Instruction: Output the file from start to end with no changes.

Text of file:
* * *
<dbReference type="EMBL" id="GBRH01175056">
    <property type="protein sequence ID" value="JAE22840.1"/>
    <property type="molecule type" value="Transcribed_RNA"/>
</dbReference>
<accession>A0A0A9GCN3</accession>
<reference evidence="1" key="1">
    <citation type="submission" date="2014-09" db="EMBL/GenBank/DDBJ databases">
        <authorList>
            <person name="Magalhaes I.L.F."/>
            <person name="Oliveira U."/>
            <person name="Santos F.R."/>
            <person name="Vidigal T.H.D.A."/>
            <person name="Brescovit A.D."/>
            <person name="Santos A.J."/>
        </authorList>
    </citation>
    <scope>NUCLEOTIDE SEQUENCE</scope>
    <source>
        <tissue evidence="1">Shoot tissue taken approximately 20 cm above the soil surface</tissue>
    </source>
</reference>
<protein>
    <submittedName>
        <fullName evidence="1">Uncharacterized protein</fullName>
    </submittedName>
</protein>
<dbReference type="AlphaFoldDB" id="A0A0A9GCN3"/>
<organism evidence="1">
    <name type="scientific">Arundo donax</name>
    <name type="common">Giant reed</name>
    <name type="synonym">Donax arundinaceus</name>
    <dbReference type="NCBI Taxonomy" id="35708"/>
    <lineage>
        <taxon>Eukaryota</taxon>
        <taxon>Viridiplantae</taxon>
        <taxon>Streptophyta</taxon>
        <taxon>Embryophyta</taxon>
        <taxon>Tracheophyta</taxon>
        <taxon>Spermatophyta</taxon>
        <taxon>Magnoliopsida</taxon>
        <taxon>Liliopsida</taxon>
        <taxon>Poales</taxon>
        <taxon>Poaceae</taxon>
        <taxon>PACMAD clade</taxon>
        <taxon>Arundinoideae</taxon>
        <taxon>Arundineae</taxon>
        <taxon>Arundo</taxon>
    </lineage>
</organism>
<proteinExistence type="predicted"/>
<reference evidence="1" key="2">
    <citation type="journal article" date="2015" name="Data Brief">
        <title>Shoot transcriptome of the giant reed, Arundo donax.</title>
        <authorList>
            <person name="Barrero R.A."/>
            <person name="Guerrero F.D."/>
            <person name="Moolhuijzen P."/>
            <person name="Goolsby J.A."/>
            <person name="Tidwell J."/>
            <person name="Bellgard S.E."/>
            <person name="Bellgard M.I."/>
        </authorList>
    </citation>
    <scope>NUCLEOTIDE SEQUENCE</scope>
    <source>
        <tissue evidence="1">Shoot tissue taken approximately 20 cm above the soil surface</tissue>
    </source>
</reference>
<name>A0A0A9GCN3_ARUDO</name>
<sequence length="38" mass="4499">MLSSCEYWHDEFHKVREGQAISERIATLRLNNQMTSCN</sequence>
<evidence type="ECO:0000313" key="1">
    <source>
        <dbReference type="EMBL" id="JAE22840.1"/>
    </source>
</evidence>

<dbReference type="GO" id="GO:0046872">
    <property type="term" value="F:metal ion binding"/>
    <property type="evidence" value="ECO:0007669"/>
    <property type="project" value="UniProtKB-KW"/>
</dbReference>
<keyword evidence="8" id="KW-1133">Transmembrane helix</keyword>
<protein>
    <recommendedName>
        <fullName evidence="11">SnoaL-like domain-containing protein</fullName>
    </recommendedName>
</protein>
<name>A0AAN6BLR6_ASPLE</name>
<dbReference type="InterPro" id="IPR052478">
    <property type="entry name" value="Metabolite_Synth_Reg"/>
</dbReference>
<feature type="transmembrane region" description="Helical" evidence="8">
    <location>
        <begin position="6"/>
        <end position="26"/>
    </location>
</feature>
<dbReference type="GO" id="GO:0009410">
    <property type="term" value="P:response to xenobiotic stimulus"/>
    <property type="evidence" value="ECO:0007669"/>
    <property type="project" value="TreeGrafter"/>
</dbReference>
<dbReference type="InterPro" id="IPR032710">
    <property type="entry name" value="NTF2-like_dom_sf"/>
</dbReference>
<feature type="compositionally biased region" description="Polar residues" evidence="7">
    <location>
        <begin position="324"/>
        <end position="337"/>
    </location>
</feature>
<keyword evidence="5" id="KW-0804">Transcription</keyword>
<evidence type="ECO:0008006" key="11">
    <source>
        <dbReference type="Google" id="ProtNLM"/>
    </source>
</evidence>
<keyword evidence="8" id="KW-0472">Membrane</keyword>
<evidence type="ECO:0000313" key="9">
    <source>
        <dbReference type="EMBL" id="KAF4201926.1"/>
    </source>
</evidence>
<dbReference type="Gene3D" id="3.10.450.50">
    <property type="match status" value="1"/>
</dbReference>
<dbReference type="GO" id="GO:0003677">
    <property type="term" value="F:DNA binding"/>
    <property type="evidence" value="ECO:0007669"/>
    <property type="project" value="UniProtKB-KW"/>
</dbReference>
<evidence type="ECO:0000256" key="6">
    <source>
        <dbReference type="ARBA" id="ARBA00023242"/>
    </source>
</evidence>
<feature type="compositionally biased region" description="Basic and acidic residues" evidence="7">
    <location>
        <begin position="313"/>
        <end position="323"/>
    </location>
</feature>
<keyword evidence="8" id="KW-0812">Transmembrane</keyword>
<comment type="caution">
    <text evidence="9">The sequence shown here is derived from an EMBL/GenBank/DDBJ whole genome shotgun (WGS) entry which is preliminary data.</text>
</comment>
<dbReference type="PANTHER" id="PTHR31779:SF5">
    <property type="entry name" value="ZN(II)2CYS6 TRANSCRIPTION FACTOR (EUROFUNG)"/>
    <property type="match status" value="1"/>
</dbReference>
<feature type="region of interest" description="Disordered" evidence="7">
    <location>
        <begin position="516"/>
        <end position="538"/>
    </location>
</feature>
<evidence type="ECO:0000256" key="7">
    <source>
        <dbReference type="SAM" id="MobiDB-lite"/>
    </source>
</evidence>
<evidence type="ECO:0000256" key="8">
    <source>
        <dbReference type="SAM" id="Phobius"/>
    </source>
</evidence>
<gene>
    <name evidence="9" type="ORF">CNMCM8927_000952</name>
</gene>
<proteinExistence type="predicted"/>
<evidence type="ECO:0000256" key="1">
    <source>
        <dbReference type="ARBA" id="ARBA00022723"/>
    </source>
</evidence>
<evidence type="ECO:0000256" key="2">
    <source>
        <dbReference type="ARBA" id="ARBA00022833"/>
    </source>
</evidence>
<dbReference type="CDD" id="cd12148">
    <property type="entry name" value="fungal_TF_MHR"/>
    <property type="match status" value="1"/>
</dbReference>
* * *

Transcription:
<dbReference type="EMBL" id="GBRH01175056">
    <property type="protein sequence ID" value="JAE22840.1"/>
    <property type="molecule type" value="Transcribed_RNA"/>
</dbReference>
<accession>A0A0A9GCN3</accession>
<reference evidence="1" key="1">
    <citation type="submission" date="2014-09" db="EMBL/GenBank/DDBJ databases">
        <authorList>
            <person name="Magalhaes I.L.F."/>
            <person name="Oliveira U."/>
            <person name="Santos F.R."/>
            <person name="Vidigal T.H.D.A."/>
            <person name="Brescovit A.D."/>
            <person name="Santos A.J."/>
        </authorList>
    </citation>
    <scope>NUCLEOTIDE SEQUENCE</scope>
    <source>
        <tissue evidence="1">Shoot tissue taken approximately 20 cm above the soil surface</tissue>
    </source>
</reference>
<protein>
    <submittedName>
        <fullName evidence="1">Uncharacterized protein</fullName>
    </submittedName>
</protein>
<dbReference type="AlphaFoldDB" id="A0A0A9GCN3"/>
<organism evidence="1">
    <name type="scientific">Arundo donax</name>
    <name type="common">Giant reed</name>
    <name type="synonym">Donax arundinaceus</name>
    <dbReference type="NCBI Taxonomy" id="35708"/>
    <lineage>
        <taxon>Eukaryota</taxon>
        <taxon>Viridiplantae</taxon>
        <taxon>Streptophyta</taxon>
        <taxon>Embryophyta</taxon>
        <taxon>Tracheophyta</taxon>
        <taxon>Spermatophyta</taxon>
        <taxon>Magnoliopsida</taxon>
        <taxon>Liliopsida</taxon>
        <taxon>Poales</taxon>
        <taxon>Poaceae</taxon>
        <taxon>PACMAD clade</taxon>
        <taxon>Arundinoideae</taxon>
        <taxon>Arundineae</taxon>
        <taxon>Arundo</taxon>
    </lineage>
</organism>
<proteinExistence type="predicted"/>
<reference evidence="1" key="2">
    <citation type="journal article" date="2015" name="Data Brief">
        <title>Shoot transcriptome of the giant reed, Arundo donax.</title>
        <authorList>
            <person name="Barrero R.A."/>
            <person name="Guerrero F.D."/>
            <person name="Moolhuijzen P."/>
            <person name="Goolsby J.A."/>
            <person name="Tidwell J."/>
            <person name="Bellgard S.E."/>
            <person name="Bellgard M.I."/>
        </authorList>
    </citation>
    <scope>NUCLEOTIDE SEQUENCE</scope>
    <source>
        <tissue evidence="1">Shoot tissue taken approximately 20 cm above the soil surface</tissue>
    </source>
</reference>
<name>A0A0A9GCN3_ARUDO</name>
<sequence length="38" mass="4499">MLSSCEYWHDEFHKVREGQAISERIATLRLNNQMTSCN</sequence>
<evidence type="ECO:0000313" key="1">
    <source>
        <dbReference type="EMBL" id="JAE22840.1"/>
    </source>
</evidence>

<dbReference type="GO" id="GO:0046872">
    <property type="term" value="F:metal ion binding"/>
    <property type="evidence" value="ECO:0007669"/>
    <property type="project" value="UniProtKB-KW"/>
</dbReference>
<keyword evidence="8" id="KW-1133">Transmembrane helix</keyword>
<protein>
    <recommendedName>
        <fullName evidence="11">SnoaL-like domain-containing protein</fullName>
    </recommendedName>
</protein>
<name>A0AAN6BLR6_ASPLE</name>
<dbReference type="InterPro" id="IPR052478">
    <property type="entry name" value="Metabolite_Synth_Reg"/>
</dbReference>
<feature type="transmembrane region" description="Helical" evidence="8">
    <location>
        <begin position="6"/>
        <end position="26"/>
    </location>
</feature>
<dbReference type="GO" id="GO:0009410">
    <property type="term" value="P:response to xenobiotic stimulus"/>
    <property type="evidence" value="ECO:0007669"/>
    <property type="project" value="TreeGrafter"/>
</dbReference>
<dbReference type="InterPro" id="IPR032710">
    <property type="entry name" value="NTF2-like_dom_sf"/>
</dbReference>
<feature type="compositionally biased region" description="Polar residues" evidence="7">
    <location>
        <begin position="324"/>
        <end position="337"/>
    </location>
</feature>
<keyword evidence="5" id="KW-0804">Transcription</keyword>
<evidence type="ECO:0008006" key="11">
    <source>
        <dbReference type="Google" id="ProtNLM"/>
    </source>
</evidence>
<keyword evidence="8" id="KW-0472">Membrane</keyword>
<evidence type="ECO:0000313" key="9">
    <source>
        <dbReference type="EMBL" id="KAF4201926.1"/>
    </source>
</evidence>
<dbReference type="Gene3D" id="3.10.450.50">
    <property type="match status" value="1"/>
</dbReference>
<dbReference type="GO" id="GO:0003677">
    <property type="term" value="F:DNA binding"/>
    <property type="evidence" value="ECO:0007669"/>
    <property type="project" value="UniProtKB-KW"/>
</dbReference>
<evidence type="ECO:0000256" key="6">
    <source>
        <dbReference type="ARBA" id="ARBA00023242"/>
    </source>
</evidence>
<feature type="compositionally biased region" description="Basic and acidic residues" evidence="7">
    <location>
        <begin position="313"/>
        <end position="323"/>
    </location>
</feature>
<keyword evidence="8" id="KW-0812">Transmembrane</keyword>
<comment type="caution">
    <text evidence="9">The sequence shown here is derived from an EMBL/GenBank/DDBJ whole genome shotgun (WGS) entry which is preliminary data.</text>
</comment>
<dbReference type="PANTHER" id="PTHR31779:SF5">
    <property type="entry name" value="ZN(II)2CYS6 TRANSCRIPTION FACTOR (EUROFUNG)"/>
    <property type="match status" value="1"/>
</dbReference>
<feature type="region of interest" description="Disordered" evidence="7">
    <location>
        <begin position="516"/>
        <end position="538"/>
    </location>
</feature>
<evidence type="ECO:0000256" key="7">
    <source>
        <dbReference type="SAM" id="MobiDB-lite"/>
    </source>
</evidence>
<evidence type="ECO:0000256" key="8">
    <source>
        <dbReference type="SAM" id="Phobius"/>
    </source>
</evidence>
<gene>
    <name evidence="9" type="ORF">CNMCM8927_000952</name>
</gene>
<proteinExistence type="predicted"/>
<evidence type="ECO:0000256" key="1">
    <source>
        <dbReference type="ARBA" id="ARBA00022723"/>
    </source>
</evidence>
<evidence type="ECO:0000256" key="2">
    <source>
        <dbReference type="ARBA" id="ARBA00022833"/>
    </source>
</evidence>
<dbReference type="CDD" id="cd12148">
    <property type="entry name" value="fungal_TF_MHR"/>
    <property type="match status" value="1"/>
</dbReference>